Alexander Technique for Daily Function

Subject MUSI10215 (2016)

Note: This is an archived Handbook entry from 2016.

Credit Points: 12.5
Level: 1 (Undergraduate)
Dates & Locations:

This subject has the following teaching availabilities in 2016:

Semester 2, Southbank - Taught on campus.
Pre-teaching Period Start not applicable
Teaching Period 25-Jul-2016 to 23-Oct-2016
Assessment Period End 18-Nov-2016
Last date to Self-Enrol 05-Aug-2016
Census Date 31-Aug-2016
Last date to Withdraw without fail 23-Sep-2016

Timetable can be viewed here. For information about these dates, click here.
Time Commitment: Contact Hours: 36 hours
Total Time Commitment:

120 Hours

Prerequisites: None
Corequisites: None
Recommended Background Knowledge: None
Non Allowed Subjects: None
Core Participation Requirements:

For the purposes of considering request for Reasonable Adjustments under the Disability Standards for Education (Cwth 2005), and Student Support and Engagement Policy, academic requirements for this subject are articulated in the Subject Overview, Learning Outcomes, Assessment and Generic Skills sections of this entry.

It is University policy to take all reasonable steps to minimise the impact of disability upon academic study, and reasonable adjustments will be made to enhance a student's participation in the University's programs. Students who feel their disability may impact on meeting the requirements of this subject are encouraged to discuss this matter with a Faculty Student Adviser and Student Equity and Disability Support:


Mr Trevor Jones


Faculty of the VCA & MCM Student Centre
Ground Floor, Elisabeth Murdoch Building (Bldg 860)
Southbank Campus
234 St Kilda Road, Southbank, 3006

Phone: 13 MELB (13 6352)

Subject Overview:

This subject empowers students to make conscious changes to unconscious patterns of physical tension caused by stress, everyday life events and performance habits that are unhelpful to them and to their artistic practice as singers, actors, musicians and dancers. Alexander Technique was developed to promote freedom and ease in movement and can provide relief of pain, playing an important role in injury rehabilitation and prevention as new, more effective patterns of movement are learned and integrated into daily life and arts practice. Fundamental to alignment and balance, Alexander Technique has long been recognised for its benefits to actors, singers, musicians and dancers, preventing injury and developing physical, emotional and vocal freedom. Students will participate in various individual and group activities providing a practical context to learn the basic concepts and applied procedures involved in the Alexander Technique. The fundamental skills and understanding developed through this subject will be able to be applied by the student in daily life and in their artistic practice as performers. This unit introduces the skills and knowledge required to improve postural support, balance, movement and breathing in daily life and function. This will develop awareness of habitual patterns of tension and provide foundation embodied knowledge that can be further developed in the Level 2 subject, Alexander Technique for Performance. The practical work will be supported by reading materials that expound the theory, its history and procedures.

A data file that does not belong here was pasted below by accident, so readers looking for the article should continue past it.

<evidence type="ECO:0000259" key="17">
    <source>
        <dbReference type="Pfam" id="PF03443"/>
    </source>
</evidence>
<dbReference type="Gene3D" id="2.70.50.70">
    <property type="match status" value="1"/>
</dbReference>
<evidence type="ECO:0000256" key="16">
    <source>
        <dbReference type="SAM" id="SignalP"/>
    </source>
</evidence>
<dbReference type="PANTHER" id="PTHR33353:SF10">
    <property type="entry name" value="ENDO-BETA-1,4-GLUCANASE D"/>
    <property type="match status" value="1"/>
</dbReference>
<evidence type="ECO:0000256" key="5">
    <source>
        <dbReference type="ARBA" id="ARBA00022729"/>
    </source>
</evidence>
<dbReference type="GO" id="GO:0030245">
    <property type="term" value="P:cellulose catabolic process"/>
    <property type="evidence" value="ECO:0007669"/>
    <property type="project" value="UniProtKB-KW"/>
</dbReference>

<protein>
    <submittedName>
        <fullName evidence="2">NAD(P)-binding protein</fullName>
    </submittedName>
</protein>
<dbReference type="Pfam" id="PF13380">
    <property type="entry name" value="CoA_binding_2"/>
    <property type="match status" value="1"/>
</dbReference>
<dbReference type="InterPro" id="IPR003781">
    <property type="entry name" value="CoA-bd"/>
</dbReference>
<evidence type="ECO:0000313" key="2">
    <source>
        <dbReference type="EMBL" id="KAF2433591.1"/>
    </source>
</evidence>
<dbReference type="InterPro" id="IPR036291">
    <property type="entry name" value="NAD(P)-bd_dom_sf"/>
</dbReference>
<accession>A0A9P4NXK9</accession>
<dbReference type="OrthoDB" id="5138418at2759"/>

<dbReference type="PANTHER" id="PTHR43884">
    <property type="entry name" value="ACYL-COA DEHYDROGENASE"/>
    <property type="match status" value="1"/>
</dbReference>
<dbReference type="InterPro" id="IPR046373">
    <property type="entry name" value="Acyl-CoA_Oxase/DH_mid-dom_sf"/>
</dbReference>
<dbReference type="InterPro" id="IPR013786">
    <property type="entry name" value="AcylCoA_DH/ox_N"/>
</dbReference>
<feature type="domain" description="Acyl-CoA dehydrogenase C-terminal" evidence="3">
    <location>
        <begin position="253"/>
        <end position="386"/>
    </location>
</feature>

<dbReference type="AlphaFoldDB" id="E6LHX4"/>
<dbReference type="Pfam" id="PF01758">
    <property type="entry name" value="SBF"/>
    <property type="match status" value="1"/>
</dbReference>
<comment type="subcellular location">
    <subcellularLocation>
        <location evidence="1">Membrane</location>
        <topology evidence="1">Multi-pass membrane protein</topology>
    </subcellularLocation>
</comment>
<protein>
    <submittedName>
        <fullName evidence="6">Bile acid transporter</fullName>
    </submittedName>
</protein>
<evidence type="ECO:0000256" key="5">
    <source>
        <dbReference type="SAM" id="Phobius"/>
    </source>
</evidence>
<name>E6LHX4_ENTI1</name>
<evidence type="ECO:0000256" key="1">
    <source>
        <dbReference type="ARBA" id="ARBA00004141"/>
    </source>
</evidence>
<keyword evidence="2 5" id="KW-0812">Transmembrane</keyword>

Learning Outcomes:

• develop an understanding of the basic principals and procedures developed by F. M. Alexander;
• develop understanding of the Alexander Technique’s role in reducing both physical pain and dysfunction, in daily life and in habits acquired in performance practice
• develop the foundation on which to build students’ further understanding of their own patterns of response and those of their colleagues and students through improved observational skills.
• Develop understanding of self-application of Alexander Technique principles to facilitate more efficient patterns of movement in everyday life and as a foundation to all performance practice.


Continuous: Focusing on achievements against set criteria in areas such as: engagement, developing a methodology, transference of skills into practice, professional attitude and commitment. Weeks 1-12 20%

Mid- semester online multiple-choice test Week 6 20%

End of semester online multiple-choice test Week 12 20%

Journal consisting of weekly entries (total 1500 words) Week 12 40%

Prescribed Texts: None
Breadth Options:

This subject is not available as a breadth subject.

Fees Information: Subject EFTSL, Level, Discipline & Census Date
Generic Skills:

On completion of the subject students will be able to:
• Demonstrate an understanding of the theory and procedures of Alexander technique.
• Demonstrate a working understanding of the fundamental principles of Alexander technique
• Make effective physical adjustments when directed to alleviate tension and enable ease of movement in simple physical tasks
• Demonstrate a developing awareness and analysis of patterns of tension that arise in their work as performers and make physical adjustments when directed to alleviate these.
• Demonstrate an enhanced awareness of their own habitual patterns of tension and an understanding of adjustments they can make autonomously to facilitate useful change
• Articulate their experience, demonstrating increased physical awareness.

Links to further information:
Related Course(s): Bachelor of Fine Arts (Animation)
Bachelor of Fine Arts (Contemporary Music)
Bachelor of Fine Arts (Film and Television)
Bachelor of Fine Arts (Music Theatre)
Bachelor of Fine Arts (Production)
Bachelor of Fine Arts (Screenwriting)
Bachelor of Fine Arts (Theatre Practice)
Bachelor of Fine Arts (Visual Art)
Related Majors/Minors/Specialisations: Interactive Composition Specialisation (B-MUS Version 5 only)
Jazz && Improvisation Specialisation (B-MUS Version 5 only)

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